Movies / Comics Movie Reviews

Suicide Squad: Film Review


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By Deejay Dayton
Aug 4, 2016 - 23:55

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Suicide Squad is not a super-hero film.  There are some super-heroes in the film, and it deals with characters with super-powers.  But this is a much more twisted and complicated story, about twisted and complicated people.

The movie has been hyped so much that I am sure everyone knows basically what it is about, but to recap: in the wake of Superman's death Amanda Waller puts together a team of criminals with powers and skills that the US government can use when required.  The members of the Squad are not volunteers.  They have bombs implanted in their necks to ensure their cooperation.

The actors do exceptional jobs throughout.  Viola Davis is absolutely perfect in the role of Amanda Waller, and it is written to really capture the character the way she appears in the comics.  Margot Robbie and Jared Leto almost steal the show as Harley Quinn and the Joker, but the movie is balanced enough to give all the characters a chance to shine.

It is also very respectful to the original series, written by John Ostrander, who winds up with his name on an important location in the film.  The team is made up of liars, thieves and psychotics.  No one can be trusted.  The characters are all drawn in shades of grey, and there are surprising moments of nobility in the worst of them, and dark secrets from the best of them.

It seems to me that the devotion to getting it all correct actually wound up creating the biggest detriment to the film.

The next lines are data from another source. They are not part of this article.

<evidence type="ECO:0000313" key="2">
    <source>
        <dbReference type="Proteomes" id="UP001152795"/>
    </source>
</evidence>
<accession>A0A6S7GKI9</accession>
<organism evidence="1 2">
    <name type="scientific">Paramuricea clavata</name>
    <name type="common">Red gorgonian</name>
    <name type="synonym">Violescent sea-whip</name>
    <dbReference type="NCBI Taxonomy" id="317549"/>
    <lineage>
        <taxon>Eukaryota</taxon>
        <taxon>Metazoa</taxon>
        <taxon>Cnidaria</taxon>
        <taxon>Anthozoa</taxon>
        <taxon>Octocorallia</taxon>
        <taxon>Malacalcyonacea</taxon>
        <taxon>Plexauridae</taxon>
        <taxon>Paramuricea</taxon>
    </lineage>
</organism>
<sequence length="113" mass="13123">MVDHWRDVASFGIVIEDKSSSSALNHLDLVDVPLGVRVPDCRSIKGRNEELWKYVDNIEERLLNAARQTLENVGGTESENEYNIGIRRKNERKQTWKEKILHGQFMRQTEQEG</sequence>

The pacing is off.  Scenes tend to slow down at inopportune moments.  And yet I could always see the reasoning behind it, the degree to which they felt the characterization and background was necessary for the movie.  This is an action film, but it really doesn't play like one.

I should also point out that while it captures much of the spirit of the Ostrander series, it does not tell any tale from his, or later, runs on the book.  There is one scene, between Captain Boomerang and Slipknot, that is taken directly from his series, but otherwise this is a new story all the way.  And that is not such a bad thing.  With so many unstable and duplicitous characters, the plot does not go where one thinks it will go, and the many twists are part of what makes it fun.

Much of the film is dark and gritty, but not all of it.  There are some beautiful scenes as well, and a shot of the Joker dancing with Harley Quinn that perfectly captures an Alex Ross cover from the 90s.

I also have to commend the use of music in the film.  Great songs, cleverly chosen, and used to full effect.

I saw the movie in IMAX 3D, and while I definitely would recommend the IMAX screen, the 3D is not quite up to par.  Best to stick to normal IMAX.  I know I will when I go see it a second time.

Rating: 9 /10


Last Updated: May 15, 2017 - 12:13

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